(CNN) -- Sensing an imminent victory, the government recognized by the international community as the rightful ruler of blood-soaked Ivory Coast said Saturday the other side has committed atrocities, is losing its top generals to defections and is looking for "cannon fodder" for its last stand.
The claims by Patrick Achi, spokesman for Alassane Ouattara, could not be independently verified by CNN and came amid a backdrop of extreme violence in portions of the country, including the western cocoa-producing town of Duekoue.
The International Committee of the Red Cross said 800 people were shot to death there. A United Nations official put the death toll so far at 330.
Guillaume Ngefa, the deputy human rights director at the U.N. mission in Ivory Coast, blamed 220 of the deaths on forces loyal to Ouattara, the man recognized by the United Nations and other global powers as the rightful president. Ngefa said pro-Laurent Gbagbo forces killed 100 people.
The massacre occurred between Monday and Wednesday as Ouattara's Republican Forces led an offensive through the country to the commercial center of Abidjan, Ngefa said.
"We have evidence, we have pictures. This was retaliation," he said, referring to Ouattara's forces.
The Ouattara camp denied the accusations.
"The government firmly rejects such accusations and denies any involvement by the Republican Forces of Cote d'Ivoire (the French name for Ivory Coast) in possible abuses," it said in a statement.
"The government wishes to establish that the situation is quite the opposite," it said. "Forces loyal to former President Laurent Gbagbo, and its affiliated mercenaries and militias that have engaged in countless atrocities in western Cote d'Ivoire, during their flight before the advance of Republican Forces of Cote d'Ivoire."
Ngefa said so far, 320 bodies have been identified and the actual number could be much higher. He said the dead included civilians as well as mercenaries.
Before the Duekoue killings, human right monitors documented 462 deaths in the Ivory Coast conflict. This was the single bloodiest incident yet.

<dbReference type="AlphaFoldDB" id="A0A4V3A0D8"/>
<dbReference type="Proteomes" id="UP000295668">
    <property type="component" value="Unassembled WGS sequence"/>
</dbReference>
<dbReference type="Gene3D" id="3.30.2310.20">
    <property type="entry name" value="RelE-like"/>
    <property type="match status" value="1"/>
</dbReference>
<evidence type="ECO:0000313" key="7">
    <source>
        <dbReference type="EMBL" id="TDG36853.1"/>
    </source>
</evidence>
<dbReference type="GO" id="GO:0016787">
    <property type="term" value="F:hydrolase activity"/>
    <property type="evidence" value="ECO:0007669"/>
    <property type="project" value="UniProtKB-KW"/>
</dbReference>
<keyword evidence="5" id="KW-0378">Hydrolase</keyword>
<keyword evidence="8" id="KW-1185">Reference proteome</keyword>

The International Committee of the Red Cross sent a team to Duekoue on Thursday and said most of the victims were civilians, said spokesman Kelnor Panglungtshang in Abidjan.
"They saw the bodies on the streets," he told CNN. "There were so many."
Ngefa said a contingent of U.N. peacekeepers are stationed in Duekoue and are patrolling the town.
The massacre illustrated the bloody nature of Ivory Coast's conflict, now in its fifth month. The violence erupted after a disputed November election led Gbagbo and Ouattara to both claim the presidency.
The international community recognized Ouattara as the legitimate winner but Gbagbo refused to cede power and violence engulfed the nation, escalating this week with a major offensive launched by Ouattara's Republican Forces.
Fierce fighting erupted for control of Abidjan, Ivory Coast's largest city. Gbagbo's forces were thought to be on the brink of defeat but regained key areas Saturday.
They said they retook control of Ivory Coast's all-powerful state-run television network that has been the embattled president's voice in his standoff with Ouattara.
An Abidjan resident, who asked not to be named for security reasons, said the network, which had gone dark after pro-Ouattara forces took control of the building, began broadcasting again Saturday morning.